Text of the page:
Yet these days, the American Dream doesn't seem to be holding up so well. According to a recent poll, 64% of Americans think that “People do not have equal opportunities for success in the US,” almost twice the percentage of those who think equal opportunity exists in the US. In a separate poll, the rate of those who don't believe in this American Dream reached 45%, closing in on the 54% of those who do believe in it.
The biggest reason for more people being let down must be the extraordinary widening of the income gap in recent years. The Gini coefficient, which is a major index showing the income disparity between households, marked a record high in 2012. During the last 20 years, the top 1% of the income bracket increased their earnings by 86%, while the remaining 99% only saw an 18% gain. In real terms after adjusting for inflation, the average earnings for the lowest income class in 2012 was less than it was in 1968. Meanwhile, the people in the top 5% income bracket have doubled their earnings. Additionally, the worsening of the income gap was more notable after the financial crisis. Although the economic recovery after the financial crisis was dependent on FRB's ultra-loose monetary policy and rising asset values, from the point of social stability, this situation is surely unsustainable.
Meanwhile, the rich, who have enjoyed a steady growth of their income, are also voicing concern on the current situation. They fear that the mounting dissatisfaction with the inequality in society overall will increase resentment of the affluent, and they will be made the scapegoat. In fact, according to a recent poll, 54% think that “the rich and corporations should pay higher taxes to support the poor,” while only 35% think that “tax cuts are needed to stimulate economic growth.” The rich are no longer looked up to in society, and there is a growing view that a conflict is emerging between social classes.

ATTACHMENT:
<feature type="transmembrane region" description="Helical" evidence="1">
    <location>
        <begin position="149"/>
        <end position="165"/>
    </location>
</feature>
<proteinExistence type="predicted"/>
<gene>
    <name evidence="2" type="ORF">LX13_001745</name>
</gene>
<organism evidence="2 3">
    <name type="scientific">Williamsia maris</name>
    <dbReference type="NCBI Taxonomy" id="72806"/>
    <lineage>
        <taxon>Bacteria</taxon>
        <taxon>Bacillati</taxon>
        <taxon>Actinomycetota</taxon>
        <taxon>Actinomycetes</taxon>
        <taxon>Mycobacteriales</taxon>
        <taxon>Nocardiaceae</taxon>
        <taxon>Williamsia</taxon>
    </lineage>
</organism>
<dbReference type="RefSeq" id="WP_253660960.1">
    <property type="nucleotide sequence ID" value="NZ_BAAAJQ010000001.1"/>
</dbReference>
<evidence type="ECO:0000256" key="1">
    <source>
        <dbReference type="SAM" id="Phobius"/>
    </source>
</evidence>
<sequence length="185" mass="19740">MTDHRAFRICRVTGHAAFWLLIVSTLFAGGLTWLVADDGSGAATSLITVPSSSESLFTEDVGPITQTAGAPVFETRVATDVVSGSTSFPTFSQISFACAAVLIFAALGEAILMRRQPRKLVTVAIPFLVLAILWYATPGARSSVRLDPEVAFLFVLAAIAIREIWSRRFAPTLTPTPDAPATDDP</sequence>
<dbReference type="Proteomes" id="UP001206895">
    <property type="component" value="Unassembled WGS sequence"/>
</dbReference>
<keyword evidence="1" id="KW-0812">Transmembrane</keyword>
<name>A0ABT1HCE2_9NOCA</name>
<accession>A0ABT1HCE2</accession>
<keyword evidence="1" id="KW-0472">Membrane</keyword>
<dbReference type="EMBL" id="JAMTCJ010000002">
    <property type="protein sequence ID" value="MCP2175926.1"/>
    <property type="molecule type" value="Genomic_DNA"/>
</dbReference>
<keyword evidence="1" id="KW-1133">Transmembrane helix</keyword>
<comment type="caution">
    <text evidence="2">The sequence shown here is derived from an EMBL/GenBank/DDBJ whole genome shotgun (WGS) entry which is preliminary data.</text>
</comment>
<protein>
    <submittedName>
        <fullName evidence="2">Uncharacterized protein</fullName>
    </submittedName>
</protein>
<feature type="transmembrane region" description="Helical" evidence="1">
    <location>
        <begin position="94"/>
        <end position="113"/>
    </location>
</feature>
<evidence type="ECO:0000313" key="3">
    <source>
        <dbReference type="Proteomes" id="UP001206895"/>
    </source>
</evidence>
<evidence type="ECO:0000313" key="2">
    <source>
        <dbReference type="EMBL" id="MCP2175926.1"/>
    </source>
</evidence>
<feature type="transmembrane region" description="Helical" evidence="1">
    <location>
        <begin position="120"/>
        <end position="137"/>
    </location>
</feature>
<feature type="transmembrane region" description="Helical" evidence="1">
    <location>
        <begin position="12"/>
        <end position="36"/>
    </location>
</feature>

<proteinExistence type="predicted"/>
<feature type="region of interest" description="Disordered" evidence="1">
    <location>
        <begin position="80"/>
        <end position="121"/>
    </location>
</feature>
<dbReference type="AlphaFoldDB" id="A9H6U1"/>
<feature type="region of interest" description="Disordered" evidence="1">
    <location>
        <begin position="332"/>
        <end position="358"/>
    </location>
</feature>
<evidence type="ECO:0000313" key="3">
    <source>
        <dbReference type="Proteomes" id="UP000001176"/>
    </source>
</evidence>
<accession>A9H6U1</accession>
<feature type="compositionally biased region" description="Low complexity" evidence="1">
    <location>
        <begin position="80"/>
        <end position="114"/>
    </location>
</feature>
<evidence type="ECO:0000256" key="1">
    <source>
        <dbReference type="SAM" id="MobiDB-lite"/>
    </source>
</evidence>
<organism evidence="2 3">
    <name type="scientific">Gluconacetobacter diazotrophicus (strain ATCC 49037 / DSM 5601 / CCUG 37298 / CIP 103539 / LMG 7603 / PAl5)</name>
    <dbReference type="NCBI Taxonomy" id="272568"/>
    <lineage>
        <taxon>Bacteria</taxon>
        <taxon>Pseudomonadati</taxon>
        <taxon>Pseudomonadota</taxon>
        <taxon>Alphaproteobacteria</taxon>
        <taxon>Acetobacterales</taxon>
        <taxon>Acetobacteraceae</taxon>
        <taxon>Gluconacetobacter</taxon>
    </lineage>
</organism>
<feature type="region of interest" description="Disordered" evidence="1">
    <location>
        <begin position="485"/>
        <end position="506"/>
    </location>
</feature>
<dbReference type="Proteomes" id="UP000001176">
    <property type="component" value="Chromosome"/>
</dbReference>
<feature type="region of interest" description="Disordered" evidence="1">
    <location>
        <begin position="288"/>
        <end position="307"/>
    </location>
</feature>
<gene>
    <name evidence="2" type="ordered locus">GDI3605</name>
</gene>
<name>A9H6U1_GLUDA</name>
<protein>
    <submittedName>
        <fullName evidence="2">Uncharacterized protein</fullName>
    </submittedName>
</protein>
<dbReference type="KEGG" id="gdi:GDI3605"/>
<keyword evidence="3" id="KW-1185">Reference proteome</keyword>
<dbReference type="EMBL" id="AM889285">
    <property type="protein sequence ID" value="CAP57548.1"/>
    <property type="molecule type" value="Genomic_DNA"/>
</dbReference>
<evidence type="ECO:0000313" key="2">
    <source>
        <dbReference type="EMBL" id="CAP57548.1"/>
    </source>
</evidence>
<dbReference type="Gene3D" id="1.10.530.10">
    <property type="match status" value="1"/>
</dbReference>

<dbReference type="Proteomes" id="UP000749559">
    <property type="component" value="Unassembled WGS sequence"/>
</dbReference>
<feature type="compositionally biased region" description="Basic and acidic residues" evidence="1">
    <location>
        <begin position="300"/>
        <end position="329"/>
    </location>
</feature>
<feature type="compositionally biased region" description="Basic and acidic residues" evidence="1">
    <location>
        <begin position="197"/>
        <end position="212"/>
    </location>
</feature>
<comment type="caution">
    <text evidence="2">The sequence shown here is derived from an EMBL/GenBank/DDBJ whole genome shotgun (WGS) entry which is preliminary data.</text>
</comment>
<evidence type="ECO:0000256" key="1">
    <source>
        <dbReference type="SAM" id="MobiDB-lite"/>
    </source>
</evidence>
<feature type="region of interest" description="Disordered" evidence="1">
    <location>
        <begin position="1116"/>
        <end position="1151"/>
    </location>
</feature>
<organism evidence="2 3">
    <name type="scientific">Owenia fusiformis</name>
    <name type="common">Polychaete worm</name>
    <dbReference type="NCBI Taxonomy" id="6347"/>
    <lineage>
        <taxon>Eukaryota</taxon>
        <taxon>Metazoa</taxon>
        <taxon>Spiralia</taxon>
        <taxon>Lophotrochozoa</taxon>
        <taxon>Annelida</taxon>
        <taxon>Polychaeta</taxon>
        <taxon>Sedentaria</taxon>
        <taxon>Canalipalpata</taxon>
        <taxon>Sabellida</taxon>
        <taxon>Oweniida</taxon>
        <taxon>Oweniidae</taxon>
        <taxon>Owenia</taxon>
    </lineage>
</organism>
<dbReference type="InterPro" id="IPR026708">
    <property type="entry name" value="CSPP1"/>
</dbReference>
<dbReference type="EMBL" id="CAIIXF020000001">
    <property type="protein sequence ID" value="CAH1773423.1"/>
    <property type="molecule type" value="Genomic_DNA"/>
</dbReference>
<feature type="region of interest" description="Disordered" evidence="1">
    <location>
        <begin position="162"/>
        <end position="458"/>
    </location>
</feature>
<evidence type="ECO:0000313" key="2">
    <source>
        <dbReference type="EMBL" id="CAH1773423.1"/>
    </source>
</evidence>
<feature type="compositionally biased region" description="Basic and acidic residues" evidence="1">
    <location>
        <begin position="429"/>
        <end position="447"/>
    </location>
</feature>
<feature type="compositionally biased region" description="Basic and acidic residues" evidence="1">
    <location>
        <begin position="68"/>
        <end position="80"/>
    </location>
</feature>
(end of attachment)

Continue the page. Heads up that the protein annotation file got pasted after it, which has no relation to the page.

Obviously, these changes are also becoming important political issues. Not only President Obama and the Democrats who have always been active on reducing inequality, but also the Republicans, who have traditionally refused government intervention on this issue and appealed for general improvement for the middle and low income class through economic growth, are starting to discuss the income gap problem. Major media are also reporting daily on the abnormal economic inequality from various angles. While these moves are encouraging constructive discussions on the optimal policy for reducing the income disparity, they are also spurring frustration against the society's affluent class.